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Deep Silver has been very active about showing off their upcoming arcade racing game nail’d, and with good reason. Several members of the staff have had a chance to check the game out, with myself and Jon Widro getting some play time in with the game at E3 this year and Chris Bowen and Aileen Coe spending time with it not too long ago in New York, and the general consensus is that the game is looking to be a solid piece of work. With an emphasis on arcade style racing over simulation elements, as well as a solid presentation and a very unrealistic, almost Jet Moto sort of feel, nail’d has been shaping up through the past few months as a game to watch. Deep Silver’s wonderful PR rep Aubrey Norris apparently likes giving us early Christmas presents, as she forwarded along a build of the game for us to look over prior to release that’s about as close to retail ready as one could possibly expect, complete with online play access to test out. While the review won’t be ready for just a little bit longer, we’ve had a chance to sit down and put the game through its paces a good amount, and to say that nail’d is paying off its early positive press is not at all a fallacy in the slightest. From the time spent with the game, it’s a fast-paced and fun racing game that’s easy enough to pick up, and looks like it’ll be a winner for fans.
The racing itself is the main attraction, of course, and the controls honestly couldn’t be much easier. The right trigger accelerates, the left trigger brakes and goes in reverse, the left stick steers, and the A button kicks in a turbo boost. That’s really about all you need to know about driving, and you can literally pick all of that up in the tutorial the game gives you when you boot it up. There are some more specific uses of said controls, especially when steering in mid-air, that you’ll pick up as you play, but for the most part, the controls are quite easy to learn… it’s the racing itself that’s challenging. The courses literally go all over the place, up walls, down tunnels, past moving cars and trains, and of course, over large jumps that send you airborne for large distances. To say that the racing is intense is an understatement at times, as you’ll find yourself on tracks that force you to dodge obstacles like your life depends upon it… or at least, your place in the race. Crashing loses you a few seconds while the game respawns you on the track, and as such, should be avoided whenever possible. If you need to get ahead in a hurry, like in a case where you end up crashing and losing your place, the game also provides you a handy option to use turbo to boost your way forward. You have a finite supply, of course, though the game is quite nice about giving it back to you, as you have several options to earn it. Landing jumps clean, jumping through flaming rings, passing through flaming gates, and performing various feats while racing, among other things, will earn you a healthy amount of turbo power to use whenever you need it at the press of a button, though you’ll want to be mindful of the fact that using said turbo when attempting to take a turn is… probably not a good idea. Just saying.
Outside of the racing, you can also customize your racer and vehicle from a variety of options that you unlock as you complete races. You’re offered the option to use a male or female racer and change their costumes from a few options, and while the game doesn’t offer Smackdown levels of customization, what’s here works fine. You can also choose between motorcycles and ATV’s as your vehicle of choice and customize the paint job and parts of either. The paint jobs offer plenty of unlockable options as you progress through the career mode, though the parts are the more interesting of the options, as each part has its own positives and negatives. Building “the best ride”Â isn’t so much the goal here, as each part has its own positives and negatives, so you’ll instead want to build the best ride for your style of racing. You can build a more balanced ride, or a ride that’s best for fast acceleration or top speed, or a ride that handles well and maneuvers well in the air, or whatever best suits your play style, and as you unlock parts, each will help contribute to these efforts in its own way.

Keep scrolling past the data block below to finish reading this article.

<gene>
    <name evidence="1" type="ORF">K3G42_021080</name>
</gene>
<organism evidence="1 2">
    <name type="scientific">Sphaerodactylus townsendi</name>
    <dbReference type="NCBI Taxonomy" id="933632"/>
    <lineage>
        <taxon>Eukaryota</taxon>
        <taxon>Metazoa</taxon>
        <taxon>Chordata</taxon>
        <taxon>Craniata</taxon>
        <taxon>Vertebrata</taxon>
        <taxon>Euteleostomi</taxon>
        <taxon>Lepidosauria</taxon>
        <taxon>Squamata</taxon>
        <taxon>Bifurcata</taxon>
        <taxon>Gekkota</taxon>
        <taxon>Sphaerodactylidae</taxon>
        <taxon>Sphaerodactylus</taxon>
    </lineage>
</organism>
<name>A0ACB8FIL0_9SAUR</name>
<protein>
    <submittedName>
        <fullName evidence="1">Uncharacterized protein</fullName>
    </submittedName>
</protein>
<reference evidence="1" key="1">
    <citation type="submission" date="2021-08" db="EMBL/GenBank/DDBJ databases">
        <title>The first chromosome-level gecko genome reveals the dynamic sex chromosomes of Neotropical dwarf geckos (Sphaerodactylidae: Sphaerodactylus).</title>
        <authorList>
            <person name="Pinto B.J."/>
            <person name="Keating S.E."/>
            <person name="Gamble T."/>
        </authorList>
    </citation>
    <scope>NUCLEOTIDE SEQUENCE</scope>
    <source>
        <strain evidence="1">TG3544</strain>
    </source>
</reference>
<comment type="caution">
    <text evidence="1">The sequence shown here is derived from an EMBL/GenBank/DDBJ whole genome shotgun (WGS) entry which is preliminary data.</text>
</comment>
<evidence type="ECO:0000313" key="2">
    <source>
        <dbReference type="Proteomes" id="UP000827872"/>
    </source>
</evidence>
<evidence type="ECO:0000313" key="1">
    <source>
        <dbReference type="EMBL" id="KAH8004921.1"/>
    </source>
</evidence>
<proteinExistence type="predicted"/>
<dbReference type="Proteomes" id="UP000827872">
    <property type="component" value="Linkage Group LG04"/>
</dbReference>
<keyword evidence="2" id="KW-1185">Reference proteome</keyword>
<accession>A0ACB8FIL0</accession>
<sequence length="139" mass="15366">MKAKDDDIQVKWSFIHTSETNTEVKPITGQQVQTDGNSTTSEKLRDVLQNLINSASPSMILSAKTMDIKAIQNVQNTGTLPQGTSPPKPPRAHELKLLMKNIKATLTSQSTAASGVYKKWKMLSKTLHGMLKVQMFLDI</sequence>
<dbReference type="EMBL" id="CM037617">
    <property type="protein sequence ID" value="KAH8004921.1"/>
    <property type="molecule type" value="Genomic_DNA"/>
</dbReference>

The game offers a large amount of tournaments to go through to unlock everything, as well as a few non-tournament related options, such as time attack mode, quick event (single race) mode, and custom tournament mode where you can make tournaments against the CPU, so you’ve got options for playing solo or testing new rides. The major appeal of the game outside of the tournaments, however, is the online play. You can choose whether to jump into a normal “simple race”Â, go for a Stunt Challenge where the player with the most points at the end of the race wins, or Free Race and try to earn the best possible time. You can pick from various maps and modifiers to customize the race to your liking, and by all indications, the game supports up to twelve players in a single race. I had a chance to play online with a couple folks from Deep Silver, and to say that the online play was even more frantic than the offline play would be an understatement. The game was also quite stable so far, and looks like it handles online play rather well.
nail’d is looking to be a top notch racing experience, though only time will tell if it pays off its first impressions. We’ll be back in about a week with a full review, so be sure to keep an eye out here on Diehard GameFAN to find out if nail’d pays off its first impressions as well as one would hope.
Tags: nail'd, SouthPeak